Wednesday, February 16, 2011

Always Libertarians

I'm not totally sure why, but anyway I often read the writings of libertarians.  Partly I like to think it's because I'm always keen to challenge the way I think about things, and so reading those who believe very different things to yourself can be challenging.

I guess possibly annoying for those that post long libertarian blog posts (and apparently libertarians are particularly inclined to blogs), I usually pick up on one tiny point.  I think it's because I don't devote as much of my time to blogging as they do.

Anyhow, there's been a little discussion about just how much libertarians, and GMU faculty in particular, blog.  The linked post ends by commenting on just how great life is because the blogger can post while on a flight, at the trifling cost of $12.50.  The Christianity part of this blog title rails at this, but that's another blog post entirely.

I think though my being a Christian drives why I don't like what libertarians argue. I'm going to caricature them grossly here, but essentially their point is "free market good, government bad".  Or maybe, "free market always better".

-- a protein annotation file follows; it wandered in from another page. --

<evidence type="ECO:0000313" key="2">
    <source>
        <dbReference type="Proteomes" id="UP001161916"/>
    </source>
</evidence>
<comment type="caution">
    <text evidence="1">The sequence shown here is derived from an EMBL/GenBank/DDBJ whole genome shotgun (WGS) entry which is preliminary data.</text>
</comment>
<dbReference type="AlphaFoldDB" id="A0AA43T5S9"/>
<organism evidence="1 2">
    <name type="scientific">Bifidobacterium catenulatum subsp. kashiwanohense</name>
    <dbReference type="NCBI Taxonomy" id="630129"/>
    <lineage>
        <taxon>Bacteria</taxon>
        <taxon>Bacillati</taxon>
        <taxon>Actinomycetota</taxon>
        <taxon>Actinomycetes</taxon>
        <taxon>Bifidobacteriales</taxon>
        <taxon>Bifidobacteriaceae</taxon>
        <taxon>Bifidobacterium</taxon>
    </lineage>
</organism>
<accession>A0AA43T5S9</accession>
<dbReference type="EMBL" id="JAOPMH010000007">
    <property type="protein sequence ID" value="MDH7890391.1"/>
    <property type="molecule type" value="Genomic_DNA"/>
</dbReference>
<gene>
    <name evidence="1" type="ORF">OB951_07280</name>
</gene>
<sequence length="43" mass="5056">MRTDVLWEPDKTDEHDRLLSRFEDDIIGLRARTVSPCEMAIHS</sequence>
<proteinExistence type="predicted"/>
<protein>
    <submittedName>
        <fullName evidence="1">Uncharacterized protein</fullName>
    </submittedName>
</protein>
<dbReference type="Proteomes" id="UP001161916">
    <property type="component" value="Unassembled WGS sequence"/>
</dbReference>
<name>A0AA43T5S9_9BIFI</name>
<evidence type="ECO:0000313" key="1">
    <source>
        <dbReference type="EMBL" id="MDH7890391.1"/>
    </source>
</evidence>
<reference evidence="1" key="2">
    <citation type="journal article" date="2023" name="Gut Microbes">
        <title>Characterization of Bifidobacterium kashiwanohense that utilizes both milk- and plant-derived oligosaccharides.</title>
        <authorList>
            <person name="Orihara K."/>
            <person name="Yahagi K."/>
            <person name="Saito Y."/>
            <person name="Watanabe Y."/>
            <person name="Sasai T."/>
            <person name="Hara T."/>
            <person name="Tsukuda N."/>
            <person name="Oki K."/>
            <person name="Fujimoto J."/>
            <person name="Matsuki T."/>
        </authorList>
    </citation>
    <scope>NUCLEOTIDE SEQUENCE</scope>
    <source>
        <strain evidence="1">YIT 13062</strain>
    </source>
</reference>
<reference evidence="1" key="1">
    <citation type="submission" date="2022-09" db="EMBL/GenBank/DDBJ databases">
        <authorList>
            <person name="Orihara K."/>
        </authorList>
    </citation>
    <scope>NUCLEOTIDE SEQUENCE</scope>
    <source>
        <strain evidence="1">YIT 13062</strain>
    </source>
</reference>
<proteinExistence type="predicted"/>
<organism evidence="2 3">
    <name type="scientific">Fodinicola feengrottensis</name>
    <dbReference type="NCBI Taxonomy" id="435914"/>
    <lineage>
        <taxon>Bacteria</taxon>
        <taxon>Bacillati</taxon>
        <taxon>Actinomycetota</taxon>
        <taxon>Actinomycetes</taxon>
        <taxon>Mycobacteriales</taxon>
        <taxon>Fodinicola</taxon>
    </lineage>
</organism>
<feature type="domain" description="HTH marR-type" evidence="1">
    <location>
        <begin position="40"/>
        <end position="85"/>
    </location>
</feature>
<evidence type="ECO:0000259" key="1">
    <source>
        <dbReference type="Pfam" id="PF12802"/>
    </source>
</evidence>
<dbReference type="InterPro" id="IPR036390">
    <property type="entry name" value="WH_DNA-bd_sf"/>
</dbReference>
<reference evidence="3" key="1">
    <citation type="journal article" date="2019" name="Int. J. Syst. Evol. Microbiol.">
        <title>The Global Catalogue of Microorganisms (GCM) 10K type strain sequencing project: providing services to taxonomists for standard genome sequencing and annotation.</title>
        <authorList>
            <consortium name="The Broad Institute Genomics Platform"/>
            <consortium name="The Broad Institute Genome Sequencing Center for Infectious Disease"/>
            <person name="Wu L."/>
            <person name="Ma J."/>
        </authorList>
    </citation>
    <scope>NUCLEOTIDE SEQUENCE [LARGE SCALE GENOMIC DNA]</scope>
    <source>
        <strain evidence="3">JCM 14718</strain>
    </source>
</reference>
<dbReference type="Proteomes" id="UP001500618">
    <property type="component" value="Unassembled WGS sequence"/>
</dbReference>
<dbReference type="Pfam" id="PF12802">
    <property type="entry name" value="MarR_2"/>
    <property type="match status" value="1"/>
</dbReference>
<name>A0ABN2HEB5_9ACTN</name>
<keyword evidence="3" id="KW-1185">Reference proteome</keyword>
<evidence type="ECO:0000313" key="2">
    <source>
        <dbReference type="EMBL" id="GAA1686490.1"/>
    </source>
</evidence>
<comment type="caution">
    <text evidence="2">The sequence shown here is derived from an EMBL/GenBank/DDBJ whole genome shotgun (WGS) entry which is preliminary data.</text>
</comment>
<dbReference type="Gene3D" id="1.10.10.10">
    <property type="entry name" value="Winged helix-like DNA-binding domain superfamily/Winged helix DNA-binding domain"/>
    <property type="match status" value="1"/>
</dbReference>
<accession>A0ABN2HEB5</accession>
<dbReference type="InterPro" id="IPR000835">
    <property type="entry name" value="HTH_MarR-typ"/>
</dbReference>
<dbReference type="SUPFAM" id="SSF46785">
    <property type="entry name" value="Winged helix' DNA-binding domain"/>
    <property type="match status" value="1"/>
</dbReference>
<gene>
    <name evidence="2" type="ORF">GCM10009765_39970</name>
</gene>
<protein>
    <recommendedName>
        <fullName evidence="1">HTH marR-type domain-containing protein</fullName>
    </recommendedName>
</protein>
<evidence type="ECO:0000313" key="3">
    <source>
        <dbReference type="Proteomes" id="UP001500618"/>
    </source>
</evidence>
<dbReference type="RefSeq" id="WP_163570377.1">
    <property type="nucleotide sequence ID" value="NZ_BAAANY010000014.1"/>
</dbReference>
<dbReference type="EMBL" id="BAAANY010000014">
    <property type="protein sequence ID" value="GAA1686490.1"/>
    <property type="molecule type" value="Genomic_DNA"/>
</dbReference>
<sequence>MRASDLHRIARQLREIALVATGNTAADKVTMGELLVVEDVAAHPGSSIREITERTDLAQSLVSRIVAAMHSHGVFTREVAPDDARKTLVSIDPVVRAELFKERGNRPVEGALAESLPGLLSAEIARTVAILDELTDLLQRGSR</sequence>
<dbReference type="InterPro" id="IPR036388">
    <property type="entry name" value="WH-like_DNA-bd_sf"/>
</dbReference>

Now why do I rail against this?  Well because of the underlying assumption.  It is that without the profit motive, none of us get out of bed in the morning, basically.  It's that because of this absence of the profit motive in government activity, it is all therefore wasteful and corrupt, with a seeming obsession with the latter.  The way they talk, you would imagine that only evil people congregate to work in governments, and only virtuous people work in the private sector.  I've had libertarians tell me exactly why I'm motivated to teach my students, and it isn't because I want to teach them and do a good job.

I'm sorry, but it's not quite as simple as this.  Free markets will not always produce the best outcomes, and they won't even liberate the most people.  You don't have to dig too far into a microeconomics to find reasons why, and they range from lack of information symmetry for all market participants to missing markets and externalities.  Now this isn't a free ticket for government intervention, but it does suggest something can be done to improve matters for many people deprived of choices in market situations, and hence deprived of their liberty.  However, at this point the trite libertarian usually chips in with some quote by Hayek about economist thinking they can design things.  A pretty luddite stance if you ask me, it says "it's the way it is, deal with it".  Of course, usually the way it is benefits libertarians, who funnily enough often seem to be wealthier and own businesses.  Not that I'm a conspiracy theorist at all...


Post a Comment

<< Home